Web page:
Author Topic: How should God intervene against evil? Should it be systematic?  (Read 3259 times)

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Offline Lukvance

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Re: How should God intervene against evil? Should it be systematic?
« Reply #174 on: August 28, 2014, 06:03:46 PM »
Ok here is the thing. You say "believe or go to hell" that is right but only at the moment of your death. You are able to not believe all you life and believe just at the moment of your death (which is paradoxically eternity) and go to heaven. As you understand someone meeting with God would be pretty silly to not want to believe in him. But they still exist people who do not want to meet god, these people do not believe hence to to hell.
You got 4 possible conclusions in this scenario which was created by your religion:
1.   Your god is responsible for sending people to hell and thus is a malevolent god.
2.   Your religion is wrong and your god accepts those who don’t believe in “Jesus/God” into heaven, thus you would no longer be a Christian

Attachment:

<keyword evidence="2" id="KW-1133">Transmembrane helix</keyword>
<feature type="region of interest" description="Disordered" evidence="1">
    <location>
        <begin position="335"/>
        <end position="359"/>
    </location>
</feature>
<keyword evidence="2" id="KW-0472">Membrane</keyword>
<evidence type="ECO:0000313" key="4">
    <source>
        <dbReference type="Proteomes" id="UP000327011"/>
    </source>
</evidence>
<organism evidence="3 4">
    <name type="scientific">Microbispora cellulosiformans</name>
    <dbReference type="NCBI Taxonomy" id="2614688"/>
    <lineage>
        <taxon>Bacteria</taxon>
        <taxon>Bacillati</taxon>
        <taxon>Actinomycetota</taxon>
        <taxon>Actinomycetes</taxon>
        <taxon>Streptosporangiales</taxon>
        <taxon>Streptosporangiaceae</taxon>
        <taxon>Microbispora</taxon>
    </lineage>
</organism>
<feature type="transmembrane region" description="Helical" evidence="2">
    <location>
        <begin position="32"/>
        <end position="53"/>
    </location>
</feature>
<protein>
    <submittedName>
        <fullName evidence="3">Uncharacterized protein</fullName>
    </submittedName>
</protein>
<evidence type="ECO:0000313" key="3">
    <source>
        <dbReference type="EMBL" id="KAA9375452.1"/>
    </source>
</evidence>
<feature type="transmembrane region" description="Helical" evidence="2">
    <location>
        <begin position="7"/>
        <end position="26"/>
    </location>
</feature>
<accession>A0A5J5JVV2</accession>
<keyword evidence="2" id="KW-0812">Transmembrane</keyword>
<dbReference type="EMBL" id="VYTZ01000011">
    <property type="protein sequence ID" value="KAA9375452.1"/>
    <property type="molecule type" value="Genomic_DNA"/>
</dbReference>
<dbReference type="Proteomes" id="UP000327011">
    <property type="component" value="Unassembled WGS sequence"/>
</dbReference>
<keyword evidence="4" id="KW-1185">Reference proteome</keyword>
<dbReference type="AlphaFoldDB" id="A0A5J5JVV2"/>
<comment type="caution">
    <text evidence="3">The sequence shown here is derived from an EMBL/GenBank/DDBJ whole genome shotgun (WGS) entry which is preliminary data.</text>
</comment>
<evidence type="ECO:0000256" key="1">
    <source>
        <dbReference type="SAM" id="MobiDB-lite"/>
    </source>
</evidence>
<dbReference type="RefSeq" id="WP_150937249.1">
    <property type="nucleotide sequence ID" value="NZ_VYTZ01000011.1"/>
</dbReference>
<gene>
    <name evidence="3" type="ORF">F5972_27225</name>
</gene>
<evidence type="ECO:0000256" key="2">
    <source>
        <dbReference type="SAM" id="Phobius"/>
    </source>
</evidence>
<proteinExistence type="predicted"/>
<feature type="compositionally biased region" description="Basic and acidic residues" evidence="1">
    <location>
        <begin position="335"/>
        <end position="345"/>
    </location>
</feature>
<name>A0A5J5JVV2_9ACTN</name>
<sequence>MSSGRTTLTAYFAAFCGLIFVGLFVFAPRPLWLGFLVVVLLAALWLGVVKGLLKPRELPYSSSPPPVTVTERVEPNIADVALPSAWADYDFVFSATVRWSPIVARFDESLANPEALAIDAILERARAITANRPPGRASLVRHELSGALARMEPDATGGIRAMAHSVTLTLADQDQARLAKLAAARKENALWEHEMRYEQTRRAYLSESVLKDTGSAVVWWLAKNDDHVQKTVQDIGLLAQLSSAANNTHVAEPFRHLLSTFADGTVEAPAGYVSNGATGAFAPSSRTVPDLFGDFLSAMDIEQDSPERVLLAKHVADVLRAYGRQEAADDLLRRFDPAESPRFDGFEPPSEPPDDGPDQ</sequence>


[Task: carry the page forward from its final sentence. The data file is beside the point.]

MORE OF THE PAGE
3.   Your religion is wrong and your god did not create the universe and for some reason is incapable of avoiding the ultimatum, thus you would no longer be a Christian and your god is impotent.
4.   Your religion is wrong because there is no god and thus the ultimatum is an illusion meant to manipulate people into following the religion.
1. This is avoiding your responsibilities. would you blame the gun's constructor because he made the gun you used to kill yourself? In a way, he is responsible for your death.
2. God accept those who did not believe during their lives, as long as they believe after.
3 & 4 I disagree.
To answer the question : "why would believing in this god’s plan make someone right, but not believing in this god’s plan make that same person wrong?" The answer is "it doesn't" It does only matter at the time of your death not during your life. But as I tried to explain to you, someone used to make the same mistake will most surely keep making it even after he's dead. And the fact that you already accepted love/good in your life usually means that you will keep choosing good/love after you're dead.
"Could it be that this is one of the primary rules designed by religion to keep people believing?" No. People keep believing because they are loving it, not because they are scared of hell.
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Re: How should God intervene against evil? Should it be systematic?
« Reply #175 on: August 29, 2014, 05:26:25 AM »
"As you understand someone meeting with God would be pretty silly to not want to believe in him. But they still exist people who do not want to meet god, these people do not believe hence to to hell."

luk knows all this how?

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Offline Defiance

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Re: How should God intervene against evil? Should it be systematic?
« Reply #176 on: August 29, 2014, 07:02:21 AM »